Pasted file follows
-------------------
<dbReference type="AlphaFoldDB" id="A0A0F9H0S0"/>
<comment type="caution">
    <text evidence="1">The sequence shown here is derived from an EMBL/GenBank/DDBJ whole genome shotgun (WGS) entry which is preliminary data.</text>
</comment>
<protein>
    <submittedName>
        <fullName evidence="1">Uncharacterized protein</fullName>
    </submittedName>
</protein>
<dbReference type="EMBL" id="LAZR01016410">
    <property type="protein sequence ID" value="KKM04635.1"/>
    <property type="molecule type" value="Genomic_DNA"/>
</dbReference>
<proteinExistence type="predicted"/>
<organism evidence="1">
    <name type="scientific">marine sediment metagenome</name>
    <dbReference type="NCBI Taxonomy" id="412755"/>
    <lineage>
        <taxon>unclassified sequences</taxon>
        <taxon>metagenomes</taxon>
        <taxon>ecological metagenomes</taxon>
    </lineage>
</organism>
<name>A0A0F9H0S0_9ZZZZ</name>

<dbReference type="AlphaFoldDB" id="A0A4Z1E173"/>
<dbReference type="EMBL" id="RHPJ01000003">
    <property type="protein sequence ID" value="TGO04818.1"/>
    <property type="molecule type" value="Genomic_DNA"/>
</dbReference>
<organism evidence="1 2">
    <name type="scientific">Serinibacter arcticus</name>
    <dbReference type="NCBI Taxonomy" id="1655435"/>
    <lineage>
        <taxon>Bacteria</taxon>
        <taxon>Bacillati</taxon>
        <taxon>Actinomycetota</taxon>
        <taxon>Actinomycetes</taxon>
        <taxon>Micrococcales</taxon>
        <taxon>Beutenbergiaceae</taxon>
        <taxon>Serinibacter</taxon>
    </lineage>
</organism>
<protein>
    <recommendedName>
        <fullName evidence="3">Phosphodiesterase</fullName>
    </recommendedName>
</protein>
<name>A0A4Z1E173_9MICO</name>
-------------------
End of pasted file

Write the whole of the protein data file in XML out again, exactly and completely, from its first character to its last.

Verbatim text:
<dbReference type="AlphaFoldDB" id="A0A0F9H0S0"/>
<comment type="caution">
    <text evidence="1">The sequence shown here is derived from an EMBL/GenBank/DDBJ whole genome shotgun (WGS) entry which is preliminary data.</text>
</comment>
<protein>
    <submittedName>
        <fullName evidence="1">Uncharacterized protein</fullName>
    </submittedName>
</protein>
<dbReference type="EMBL" id="LAZR01016410">
    <property type="protein sequence ID" value="KKM04635.1"/>
    <property type="molecule type" value="Genomic_DNA"/>
</dbReference>
<proteinExistence type="predicted"/>
<organism evidence="1">
    <name type="scientific">marine sediment metagenome</name>
    <dbReference type="NCBI Taxonomy" id="412755"/>
    <lineage>
        <taxon>unclassified sequences</taxon>
        <taxon>metagenomes</taxon>
        <taxon>ecological metagenomes</taxon>
    </lineage>
</organism>
<name>A0A0F9H0S0_9ZZZZ</name>

<dbReference type="AlphaFoldDB" id="A0A4Z1E173"/>
<dbReference type="EMBL" id="RHPJ01000003">
    <property type="protein sequence ID" value="TGO04818.1"/>
    <property type="molecule type" value="Genomic_DNA"/>
</dbReference>
<organism evidence="1 2">
    <name type="scientific">Serinibacter arcticus</name>
    <dbReference type="NCBI Taxonomy" id="1655435"/>
    <lineage>
        <taxon>Bacteria</taxon>
        <taxon>Bacillati</taxon>
        <taxon>Actinomycetota</taxon>
        <taxon>Actinomycetes</taxon>
        <taxon>Micrococcales</taxon>
        <taxon>Beutenbergiaceae</taxon>
        <taxon>Serinibacter</taxon>
    </lineage>
</organism>
<protein>
    <recommendedName>
        <fullName evidence="3">Phosphodiesterase</fullName>
    </recommendedName>
</protein>
<name>A0A4Z1E173_9MICO</name>